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North Korea set to launch Samilpo whisky

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North Korea is reportedly set to launch its ‘first whisky’ – Samilpo – later this year. 

North Korean Samilpo whisky and lake
‘First whisky’: Samilpo is named after the lake near Mount Kumgang (Photo: Young Pioneer Tours)

The announcement was made by Young Pioneer Tours (YPT), a China-based adventure travel operator that organises trips to North Korea.

The company said it was given access to the first batch of the whisky, the release of which does not appear to have been reported by North Korea’s media channels so far.

YPT stated the whisky was locally distilled in the Samilpo region, near Mount Kumgang, which is a popular holiday destination in North Korea.

In its blog post, the tour operator described Samilpo’s design as ‘closely resembling’ that of Scotch blend Johnnie Walker, a ‘well-recognised whisky in North Korea’.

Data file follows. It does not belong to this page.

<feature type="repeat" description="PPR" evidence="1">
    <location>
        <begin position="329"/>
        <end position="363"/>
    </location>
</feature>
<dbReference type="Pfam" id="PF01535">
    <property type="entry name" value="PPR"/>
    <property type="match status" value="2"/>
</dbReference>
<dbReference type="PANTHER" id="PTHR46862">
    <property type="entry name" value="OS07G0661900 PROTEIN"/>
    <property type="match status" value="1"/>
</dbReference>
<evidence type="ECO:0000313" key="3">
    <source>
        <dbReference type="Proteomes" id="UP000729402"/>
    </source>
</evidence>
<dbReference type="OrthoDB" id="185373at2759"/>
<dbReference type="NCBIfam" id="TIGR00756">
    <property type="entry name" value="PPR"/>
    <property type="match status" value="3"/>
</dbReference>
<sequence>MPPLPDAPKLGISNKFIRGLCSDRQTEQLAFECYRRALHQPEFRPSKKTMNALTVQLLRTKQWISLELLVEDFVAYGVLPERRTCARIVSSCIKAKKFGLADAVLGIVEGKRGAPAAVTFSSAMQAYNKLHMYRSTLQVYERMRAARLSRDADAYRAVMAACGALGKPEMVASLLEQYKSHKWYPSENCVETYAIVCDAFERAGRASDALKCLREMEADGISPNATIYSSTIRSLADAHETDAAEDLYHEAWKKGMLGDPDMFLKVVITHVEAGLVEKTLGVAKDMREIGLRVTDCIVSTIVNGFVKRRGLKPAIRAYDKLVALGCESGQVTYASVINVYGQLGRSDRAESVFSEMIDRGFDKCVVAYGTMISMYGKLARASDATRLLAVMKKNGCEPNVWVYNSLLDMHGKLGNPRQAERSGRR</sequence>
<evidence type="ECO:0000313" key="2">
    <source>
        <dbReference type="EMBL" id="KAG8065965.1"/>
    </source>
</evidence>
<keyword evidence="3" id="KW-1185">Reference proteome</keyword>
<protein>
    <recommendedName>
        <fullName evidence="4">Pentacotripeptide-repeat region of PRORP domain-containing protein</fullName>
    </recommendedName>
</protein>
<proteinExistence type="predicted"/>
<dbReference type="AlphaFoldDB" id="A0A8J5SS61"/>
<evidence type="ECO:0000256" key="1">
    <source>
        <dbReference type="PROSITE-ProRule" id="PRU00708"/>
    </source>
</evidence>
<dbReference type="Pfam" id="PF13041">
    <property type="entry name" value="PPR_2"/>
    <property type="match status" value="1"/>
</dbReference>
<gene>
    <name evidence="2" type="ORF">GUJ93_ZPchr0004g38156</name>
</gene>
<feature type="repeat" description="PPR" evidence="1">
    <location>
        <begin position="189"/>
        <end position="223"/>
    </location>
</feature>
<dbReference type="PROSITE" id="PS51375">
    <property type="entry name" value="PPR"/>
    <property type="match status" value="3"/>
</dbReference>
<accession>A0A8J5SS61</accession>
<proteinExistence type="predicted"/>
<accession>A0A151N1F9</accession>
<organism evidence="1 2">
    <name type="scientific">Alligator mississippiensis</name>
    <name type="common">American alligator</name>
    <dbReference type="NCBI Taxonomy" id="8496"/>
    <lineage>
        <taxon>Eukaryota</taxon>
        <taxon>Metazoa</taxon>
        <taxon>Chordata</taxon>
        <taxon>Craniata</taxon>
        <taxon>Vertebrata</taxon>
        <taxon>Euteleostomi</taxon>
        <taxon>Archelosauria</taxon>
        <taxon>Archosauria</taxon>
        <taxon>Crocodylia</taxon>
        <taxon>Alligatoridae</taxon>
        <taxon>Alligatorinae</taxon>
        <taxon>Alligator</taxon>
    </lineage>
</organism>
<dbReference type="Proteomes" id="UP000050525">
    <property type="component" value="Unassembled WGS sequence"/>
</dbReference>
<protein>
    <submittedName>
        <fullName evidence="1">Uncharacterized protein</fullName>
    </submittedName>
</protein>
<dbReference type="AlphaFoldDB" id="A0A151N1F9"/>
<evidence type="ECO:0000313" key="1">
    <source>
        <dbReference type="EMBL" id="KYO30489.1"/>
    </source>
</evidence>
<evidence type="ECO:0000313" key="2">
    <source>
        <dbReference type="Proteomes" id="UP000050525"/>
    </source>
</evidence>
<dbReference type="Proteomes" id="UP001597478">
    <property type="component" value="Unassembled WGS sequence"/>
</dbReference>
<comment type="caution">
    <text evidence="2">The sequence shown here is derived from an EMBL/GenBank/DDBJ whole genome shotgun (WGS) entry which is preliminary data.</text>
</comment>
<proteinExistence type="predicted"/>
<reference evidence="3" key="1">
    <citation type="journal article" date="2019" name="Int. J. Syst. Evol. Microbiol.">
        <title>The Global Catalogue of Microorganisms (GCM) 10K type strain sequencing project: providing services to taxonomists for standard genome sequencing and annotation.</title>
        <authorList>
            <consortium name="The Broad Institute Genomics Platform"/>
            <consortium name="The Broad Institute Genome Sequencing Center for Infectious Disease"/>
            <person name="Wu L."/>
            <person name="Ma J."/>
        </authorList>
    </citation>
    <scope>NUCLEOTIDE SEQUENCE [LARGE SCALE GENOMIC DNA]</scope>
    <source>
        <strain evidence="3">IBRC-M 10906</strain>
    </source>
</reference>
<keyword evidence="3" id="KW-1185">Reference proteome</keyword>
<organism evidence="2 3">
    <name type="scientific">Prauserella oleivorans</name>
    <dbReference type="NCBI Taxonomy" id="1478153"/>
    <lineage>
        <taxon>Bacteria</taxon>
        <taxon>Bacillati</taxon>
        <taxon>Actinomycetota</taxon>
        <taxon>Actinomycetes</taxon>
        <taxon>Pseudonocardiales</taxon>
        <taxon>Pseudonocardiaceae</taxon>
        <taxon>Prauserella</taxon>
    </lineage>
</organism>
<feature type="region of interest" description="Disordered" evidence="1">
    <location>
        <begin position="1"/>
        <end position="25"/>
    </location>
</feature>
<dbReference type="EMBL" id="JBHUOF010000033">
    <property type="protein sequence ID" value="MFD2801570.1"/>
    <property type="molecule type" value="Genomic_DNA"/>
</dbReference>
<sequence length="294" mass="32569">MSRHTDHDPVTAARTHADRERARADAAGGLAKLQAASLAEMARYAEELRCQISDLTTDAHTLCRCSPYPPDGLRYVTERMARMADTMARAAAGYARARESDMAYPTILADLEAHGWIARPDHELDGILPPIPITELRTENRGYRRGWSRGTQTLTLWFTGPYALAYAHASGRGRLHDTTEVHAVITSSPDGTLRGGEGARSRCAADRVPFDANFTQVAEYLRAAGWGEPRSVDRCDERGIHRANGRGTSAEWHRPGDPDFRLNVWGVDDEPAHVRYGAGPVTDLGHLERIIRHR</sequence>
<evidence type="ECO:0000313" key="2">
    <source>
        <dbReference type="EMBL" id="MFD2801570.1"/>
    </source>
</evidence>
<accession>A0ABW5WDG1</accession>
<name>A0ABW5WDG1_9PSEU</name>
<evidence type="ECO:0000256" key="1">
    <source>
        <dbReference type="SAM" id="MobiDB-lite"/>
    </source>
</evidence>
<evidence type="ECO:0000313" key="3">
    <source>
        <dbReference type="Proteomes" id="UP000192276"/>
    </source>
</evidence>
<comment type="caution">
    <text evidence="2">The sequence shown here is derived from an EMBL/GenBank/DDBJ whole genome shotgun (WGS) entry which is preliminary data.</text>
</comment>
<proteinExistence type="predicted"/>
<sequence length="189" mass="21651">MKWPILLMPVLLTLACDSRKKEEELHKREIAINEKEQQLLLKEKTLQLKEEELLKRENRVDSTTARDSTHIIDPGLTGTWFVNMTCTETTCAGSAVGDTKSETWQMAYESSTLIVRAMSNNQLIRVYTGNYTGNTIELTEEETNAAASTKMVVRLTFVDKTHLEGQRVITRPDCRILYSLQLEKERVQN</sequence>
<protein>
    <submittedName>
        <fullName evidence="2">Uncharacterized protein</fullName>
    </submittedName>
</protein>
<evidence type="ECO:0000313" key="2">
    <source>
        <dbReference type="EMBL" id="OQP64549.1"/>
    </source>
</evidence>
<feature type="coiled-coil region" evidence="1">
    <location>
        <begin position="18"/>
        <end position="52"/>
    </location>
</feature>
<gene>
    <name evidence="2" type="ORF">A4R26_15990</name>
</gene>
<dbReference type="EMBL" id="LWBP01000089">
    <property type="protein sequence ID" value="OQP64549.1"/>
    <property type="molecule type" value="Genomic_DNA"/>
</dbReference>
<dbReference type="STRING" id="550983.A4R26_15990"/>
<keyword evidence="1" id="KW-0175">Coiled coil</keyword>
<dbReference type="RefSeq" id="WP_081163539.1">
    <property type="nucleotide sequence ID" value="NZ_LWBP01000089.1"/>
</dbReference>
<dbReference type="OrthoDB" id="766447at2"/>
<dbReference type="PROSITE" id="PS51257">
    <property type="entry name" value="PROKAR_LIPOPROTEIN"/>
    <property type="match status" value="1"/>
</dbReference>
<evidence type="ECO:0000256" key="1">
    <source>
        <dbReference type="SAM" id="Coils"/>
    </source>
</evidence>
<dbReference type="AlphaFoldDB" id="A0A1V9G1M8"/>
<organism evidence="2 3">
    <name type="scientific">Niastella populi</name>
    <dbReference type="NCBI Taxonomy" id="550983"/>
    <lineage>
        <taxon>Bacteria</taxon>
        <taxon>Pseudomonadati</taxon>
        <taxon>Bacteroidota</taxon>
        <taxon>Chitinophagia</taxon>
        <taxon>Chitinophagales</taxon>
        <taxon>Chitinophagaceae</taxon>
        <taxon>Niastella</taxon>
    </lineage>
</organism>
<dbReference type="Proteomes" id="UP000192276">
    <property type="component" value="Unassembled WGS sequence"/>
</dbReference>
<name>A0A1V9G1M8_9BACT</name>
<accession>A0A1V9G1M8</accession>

Johnnie Walker’s whiskies are traditionally presented in square bottles with colour-coded labels, with expressions including Red Label and Black Label.

According to YPT, Samilpo will launch three expressions: ‘40% (black label), 42% (red label) and 45%’, the latter of which has not been bottled yet.

Samilpo’s director is reported to have said the whisky will have ‘15 types of amino acids, including eight types of essential amino acids present’, which are said to reduce ‘harm to your liver’ and the ‘negative side effects of alcohol abuse’.

Further information about Samilpo whisky, including the type of grain used – if grain has been used at all, the casks chosen to mature the spirit, age and tasting notes, has not been disclosed.

Samilpo whisky will be available later this year for USD$15 a bottle in stores in Pyongyang, North Korea’s capital, according to the travel company.

The blog post also reported that the owner of Samilpo hopes to export the whisky to other countries once North Korea’s ‘political situation’ improves.

YPT was contacted for further comment.

The most popular alcoholic beverage produced in North Korea is soju, a spirit distilled from a mash of fermented rice, wheat or barley. 

However beer is also popular, with at least 10 breweries operating in the country, the largest brand of which is the state-owned Taedonggang.

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